Yet despite its gloom, the book still presents an enigma of its own, an enigma which is wrapped into its very existence as a book, and into the performance of the manuscript being submitted for consideration, and then subsequently typeset, published, and printed. This is a book that was written by an author who still permitted it be said, in its backmatter, that “Harold Jaffe is the author of 30-plus novels, fiction collections, essays, and drama.” This is a noteworthy claim simply in terms of its appearance at the end of a text of such overt pessimism.
By most readings—that is to say, according to the dominant literary conceit—the existence of this book (and it is a fine book), demonstrates there is hope after all, and that the book, this organ of educated sensibility, still has some ennobling, healing, or redemptive potential. Merely the ability of literary culture to bear witness to horror, to the great variety of human brutality, is felt to be a fact of its existence which marks it off as something valuable in itself. “We are still able to notice all this,” seems to be the underlying claim, “and that ability, that refined-consciousness, is surely an achievement if not a toehold for some kind of optimism, some sort of possibility for turning things round.” Or worse still (because the conceit is heightened): “We are able to bear witness to all this, and establish relations with one another, communities of experience, based on that noticing. And this fact, this very fact of our shared (but refined) repulsion, is a demonstration of our continued humanity despite it all.”
But what if we were to reject this option, as perhaps Jaffe himself encourages us to do? What then of the book? What explains its continued production, if book-writing itself can no longer attach itself to any positive sentiment, any favorable assessment of its mission? How might the pessimistic outlook be applied to its existence too?
There are two options worth considering perhaps, and these are not mutually exclusive. First, that the book (book writing, book printing, book consumption), might be considered to be one of the last reflexes of an ailing culture, a culture (in Jaffe’s analysis) in its death throes, a bookish reflex that is flexing still, and might be understood as a kind of death tremor or Lazarus sign. Second, that the book, and all it involves (the desire to write one before all else), is a kind of disease, or is another marker of a diseased state, a terminal condition, a specific form of suffering that is also a mechanism of distraction, of inaction and paralysis, that some of us seem driven to occupy.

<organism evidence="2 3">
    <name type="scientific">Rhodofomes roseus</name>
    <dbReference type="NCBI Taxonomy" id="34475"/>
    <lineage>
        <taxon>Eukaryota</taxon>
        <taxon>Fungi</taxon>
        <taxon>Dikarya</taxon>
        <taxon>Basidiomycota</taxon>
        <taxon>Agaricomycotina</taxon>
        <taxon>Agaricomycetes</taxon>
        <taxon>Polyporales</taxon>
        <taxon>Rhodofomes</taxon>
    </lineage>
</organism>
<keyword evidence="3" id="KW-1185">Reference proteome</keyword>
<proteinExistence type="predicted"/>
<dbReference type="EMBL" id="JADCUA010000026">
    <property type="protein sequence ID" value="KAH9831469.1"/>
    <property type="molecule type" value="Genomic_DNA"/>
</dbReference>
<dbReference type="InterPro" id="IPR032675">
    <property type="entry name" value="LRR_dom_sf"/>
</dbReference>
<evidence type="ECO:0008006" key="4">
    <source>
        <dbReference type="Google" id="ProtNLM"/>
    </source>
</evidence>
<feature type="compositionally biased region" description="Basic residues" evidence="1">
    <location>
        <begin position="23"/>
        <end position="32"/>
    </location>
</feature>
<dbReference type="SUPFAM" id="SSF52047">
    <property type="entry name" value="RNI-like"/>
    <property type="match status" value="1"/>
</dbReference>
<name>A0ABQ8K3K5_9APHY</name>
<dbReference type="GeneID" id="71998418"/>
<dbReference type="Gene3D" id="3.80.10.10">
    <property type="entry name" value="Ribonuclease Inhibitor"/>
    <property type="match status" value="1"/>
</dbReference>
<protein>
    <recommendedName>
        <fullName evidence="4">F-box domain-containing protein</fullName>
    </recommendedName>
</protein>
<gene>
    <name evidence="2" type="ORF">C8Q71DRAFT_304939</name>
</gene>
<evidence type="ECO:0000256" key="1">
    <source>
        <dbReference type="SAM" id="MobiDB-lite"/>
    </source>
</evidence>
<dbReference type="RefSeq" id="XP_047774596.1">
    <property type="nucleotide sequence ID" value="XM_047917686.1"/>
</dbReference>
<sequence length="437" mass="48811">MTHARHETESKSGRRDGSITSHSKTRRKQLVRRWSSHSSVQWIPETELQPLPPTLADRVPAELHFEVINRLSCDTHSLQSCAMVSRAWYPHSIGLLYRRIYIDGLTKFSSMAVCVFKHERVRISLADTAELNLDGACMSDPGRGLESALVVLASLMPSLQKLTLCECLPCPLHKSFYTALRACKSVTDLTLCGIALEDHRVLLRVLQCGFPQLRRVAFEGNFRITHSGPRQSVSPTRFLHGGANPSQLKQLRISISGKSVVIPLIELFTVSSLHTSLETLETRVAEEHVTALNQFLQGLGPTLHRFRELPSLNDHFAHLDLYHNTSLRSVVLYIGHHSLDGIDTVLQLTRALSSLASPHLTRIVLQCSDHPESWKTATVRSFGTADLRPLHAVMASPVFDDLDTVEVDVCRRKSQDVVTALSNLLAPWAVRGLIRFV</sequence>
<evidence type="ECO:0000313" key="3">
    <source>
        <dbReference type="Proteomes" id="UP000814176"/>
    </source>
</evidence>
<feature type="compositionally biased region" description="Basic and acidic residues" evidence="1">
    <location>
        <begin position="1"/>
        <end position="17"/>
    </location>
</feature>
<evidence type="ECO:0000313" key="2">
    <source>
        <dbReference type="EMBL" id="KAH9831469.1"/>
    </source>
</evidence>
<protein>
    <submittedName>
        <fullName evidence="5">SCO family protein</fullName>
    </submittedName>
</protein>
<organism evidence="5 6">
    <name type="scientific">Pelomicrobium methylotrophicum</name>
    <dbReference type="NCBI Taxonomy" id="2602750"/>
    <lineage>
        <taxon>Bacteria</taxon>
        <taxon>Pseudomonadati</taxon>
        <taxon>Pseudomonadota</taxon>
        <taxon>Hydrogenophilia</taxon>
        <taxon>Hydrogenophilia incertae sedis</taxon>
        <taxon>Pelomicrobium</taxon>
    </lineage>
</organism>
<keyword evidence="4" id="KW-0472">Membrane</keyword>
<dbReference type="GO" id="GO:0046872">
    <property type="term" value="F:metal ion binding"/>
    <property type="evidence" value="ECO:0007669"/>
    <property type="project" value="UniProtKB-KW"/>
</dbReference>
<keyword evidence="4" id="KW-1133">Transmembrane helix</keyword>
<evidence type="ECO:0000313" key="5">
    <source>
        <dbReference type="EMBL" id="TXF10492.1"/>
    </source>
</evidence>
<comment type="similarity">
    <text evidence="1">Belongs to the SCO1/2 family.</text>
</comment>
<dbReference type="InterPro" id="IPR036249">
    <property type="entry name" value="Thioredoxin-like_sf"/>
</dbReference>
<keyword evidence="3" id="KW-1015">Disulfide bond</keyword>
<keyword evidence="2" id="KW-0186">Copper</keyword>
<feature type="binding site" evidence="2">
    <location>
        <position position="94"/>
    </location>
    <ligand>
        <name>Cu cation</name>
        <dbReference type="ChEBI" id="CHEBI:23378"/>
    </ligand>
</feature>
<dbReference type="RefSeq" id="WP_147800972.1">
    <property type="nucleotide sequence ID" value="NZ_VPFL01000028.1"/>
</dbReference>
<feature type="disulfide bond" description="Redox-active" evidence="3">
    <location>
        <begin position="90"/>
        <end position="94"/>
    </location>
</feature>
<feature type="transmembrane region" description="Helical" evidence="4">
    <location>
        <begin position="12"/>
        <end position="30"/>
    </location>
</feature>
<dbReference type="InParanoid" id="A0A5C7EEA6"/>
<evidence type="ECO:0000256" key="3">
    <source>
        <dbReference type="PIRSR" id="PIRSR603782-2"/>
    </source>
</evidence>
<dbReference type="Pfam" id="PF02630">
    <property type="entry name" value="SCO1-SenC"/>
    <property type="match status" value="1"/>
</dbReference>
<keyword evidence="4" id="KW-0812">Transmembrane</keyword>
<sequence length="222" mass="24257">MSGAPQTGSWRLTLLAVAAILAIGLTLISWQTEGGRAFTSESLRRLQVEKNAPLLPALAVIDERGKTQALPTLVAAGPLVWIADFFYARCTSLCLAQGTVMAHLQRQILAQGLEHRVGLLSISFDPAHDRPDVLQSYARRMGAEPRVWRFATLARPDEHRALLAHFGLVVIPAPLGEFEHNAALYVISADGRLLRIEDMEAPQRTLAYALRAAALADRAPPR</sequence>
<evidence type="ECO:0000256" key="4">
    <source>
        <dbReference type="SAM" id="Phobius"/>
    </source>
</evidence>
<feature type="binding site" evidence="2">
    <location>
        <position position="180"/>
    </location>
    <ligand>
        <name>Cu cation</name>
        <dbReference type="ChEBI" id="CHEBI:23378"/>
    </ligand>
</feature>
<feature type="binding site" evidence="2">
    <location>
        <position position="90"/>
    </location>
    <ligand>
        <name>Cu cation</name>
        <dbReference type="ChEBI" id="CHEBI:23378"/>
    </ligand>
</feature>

Performances for the End of Time, by Harold Jaffe. London & Prague: Equus Press, January 2023. 176 pages. € 12.00, paper.
Ansgar Allen is the author of books including a short history of Cynicism (MIT Press), and the novels, Plague Theatre (Equus Press), Wretch (Schism Neuronics), The Sick List (Boiler House Press), and The Wake and the Manuscript (Anti-Oedipus Press).
 There could still be some pathos here, perhaps, as expressed, for instance, in a performance entitled Imagine, where we are encouraged to imagine that “the young woman sitting on the steps scrolling up and down her smartphone” is now again on the very same steps, but “smoking a cigarette and reading a paperback copy of Orlando, by Virginia Woolf.” Still, there is a bleak reading here too, where, in the face of looming catastrophe, it makes no matter which.